Dweorgar ( or dwarves or dwarfs) are usually described as ugly, often bad tempered and occasionally evil.
Dwarves are talented at making magical items and artifacts.
They created many of the powerful artifacts made by the gods such as the Brisingammen of Freya.

Hospitality come with reciprocity which is the practice of exchanging things with others for mutual benefit. Also celebrated with public celebrations where food, drinks, and words are shared and exchanged.
REPUTATION
Nine Realms
Asgard: Enclosure of the Aesir
Midgard: Middle Enclosure
Vanaheim: Home of the Vanir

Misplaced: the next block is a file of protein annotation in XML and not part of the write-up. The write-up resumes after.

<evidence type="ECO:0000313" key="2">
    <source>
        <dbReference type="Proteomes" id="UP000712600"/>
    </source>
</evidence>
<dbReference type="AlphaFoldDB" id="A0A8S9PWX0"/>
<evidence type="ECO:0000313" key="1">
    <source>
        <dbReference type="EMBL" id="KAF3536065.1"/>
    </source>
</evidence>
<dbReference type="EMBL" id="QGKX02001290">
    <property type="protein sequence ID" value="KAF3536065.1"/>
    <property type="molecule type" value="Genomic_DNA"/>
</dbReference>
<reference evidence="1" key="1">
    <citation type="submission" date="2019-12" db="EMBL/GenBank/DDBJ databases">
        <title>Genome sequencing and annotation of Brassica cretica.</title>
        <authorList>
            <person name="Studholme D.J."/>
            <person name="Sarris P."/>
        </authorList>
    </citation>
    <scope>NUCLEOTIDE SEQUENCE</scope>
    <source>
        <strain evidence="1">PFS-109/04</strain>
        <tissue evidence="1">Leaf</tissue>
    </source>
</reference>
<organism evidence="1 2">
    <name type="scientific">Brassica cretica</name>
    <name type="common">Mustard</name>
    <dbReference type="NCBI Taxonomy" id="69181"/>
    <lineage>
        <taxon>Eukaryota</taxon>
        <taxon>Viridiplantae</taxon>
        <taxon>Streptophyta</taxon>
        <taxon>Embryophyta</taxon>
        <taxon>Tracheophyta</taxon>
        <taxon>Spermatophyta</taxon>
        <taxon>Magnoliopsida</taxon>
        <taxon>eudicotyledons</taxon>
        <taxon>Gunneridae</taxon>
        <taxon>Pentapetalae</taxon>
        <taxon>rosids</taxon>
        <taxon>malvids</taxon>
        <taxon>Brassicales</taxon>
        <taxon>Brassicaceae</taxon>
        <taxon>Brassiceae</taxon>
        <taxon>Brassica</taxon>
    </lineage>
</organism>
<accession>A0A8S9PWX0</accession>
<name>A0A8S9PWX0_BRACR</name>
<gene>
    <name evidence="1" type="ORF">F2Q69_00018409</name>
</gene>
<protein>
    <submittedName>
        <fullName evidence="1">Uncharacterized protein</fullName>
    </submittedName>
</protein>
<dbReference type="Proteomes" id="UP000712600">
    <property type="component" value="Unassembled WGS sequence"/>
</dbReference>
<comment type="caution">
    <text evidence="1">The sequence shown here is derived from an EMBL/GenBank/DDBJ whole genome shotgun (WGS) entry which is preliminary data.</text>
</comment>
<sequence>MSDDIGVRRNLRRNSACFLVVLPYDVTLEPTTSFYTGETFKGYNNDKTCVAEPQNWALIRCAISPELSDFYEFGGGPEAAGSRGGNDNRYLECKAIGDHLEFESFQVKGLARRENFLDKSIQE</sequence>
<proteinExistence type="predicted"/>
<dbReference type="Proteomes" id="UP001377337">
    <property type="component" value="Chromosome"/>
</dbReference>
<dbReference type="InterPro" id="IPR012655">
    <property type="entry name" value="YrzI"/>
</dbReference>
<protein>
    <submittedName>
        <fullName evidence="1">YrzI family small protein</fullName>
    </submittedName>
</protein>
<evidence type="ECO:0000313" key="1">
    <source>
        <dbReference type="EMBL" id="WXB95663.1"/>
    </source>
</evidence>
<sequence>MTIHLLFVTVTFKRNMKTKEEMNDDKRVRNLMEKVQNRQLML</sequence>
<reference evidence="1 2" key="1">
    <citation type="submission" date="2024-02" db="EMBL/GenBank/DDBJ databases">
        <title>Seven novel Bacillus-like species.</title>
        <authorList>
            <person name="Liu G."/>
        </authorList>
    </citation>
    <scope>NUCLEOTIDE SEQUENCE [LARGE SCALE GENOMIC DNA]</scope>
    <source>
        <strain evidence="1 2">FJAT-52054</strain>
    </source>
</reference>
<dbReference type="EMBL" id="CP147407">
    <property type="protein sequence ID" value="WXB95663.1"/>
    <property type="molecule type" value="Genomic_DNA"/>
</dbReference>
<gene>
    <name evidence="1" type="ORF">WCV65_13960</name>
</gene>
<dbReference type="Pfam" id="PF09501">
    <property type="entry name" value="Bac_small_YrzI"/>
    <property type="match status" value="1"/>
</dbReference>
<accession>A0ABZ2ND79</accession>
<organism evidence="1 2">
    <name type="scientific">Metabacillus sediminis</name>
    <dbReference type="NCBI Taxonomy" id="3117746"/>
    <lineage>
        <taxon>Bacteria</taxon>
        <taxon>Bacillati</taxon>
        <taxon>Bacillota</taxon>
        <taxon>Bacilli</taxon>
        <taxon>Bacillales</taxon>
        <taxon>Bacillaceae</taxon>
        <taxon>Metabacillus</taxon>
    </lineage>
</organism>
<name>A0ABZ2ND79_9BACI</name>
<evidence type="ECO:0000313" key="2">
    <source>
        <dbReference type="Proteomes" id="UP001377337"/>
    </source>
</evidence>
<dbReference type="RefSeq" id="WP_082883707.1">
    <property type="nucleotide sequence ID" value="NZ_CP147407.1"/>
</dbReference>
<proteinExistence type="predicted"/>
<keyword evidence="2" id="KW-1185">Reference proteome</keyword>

Alfheim: Home of the Elves
Svartalfheim: Home of the Dwarves
Jotunheim: Home of the Giants
Niflheim (Niflhel): Land of Ice
Muspelheim: Land of Fire
Hel: Home of Goddess Hel and Land of the Dead
Reputation: the beliefs or opinions that are generally held about someone or something.
Reputation is a big issue because, it represents on who you are and how people look at you.



Having a good reputation ensured that long after you die the birth name will be an official heroic figure in history.
they had a bible that only educated members of the clergy
they had a bible that only educated members of the clergy were able to have and get. it was writen in latin or old english. it began in AD 597 influenced by celtic christianity from the north west and the roman church from the south east.
Having an outstanding reputation was important in aspect of life.
they were christians
Full transcript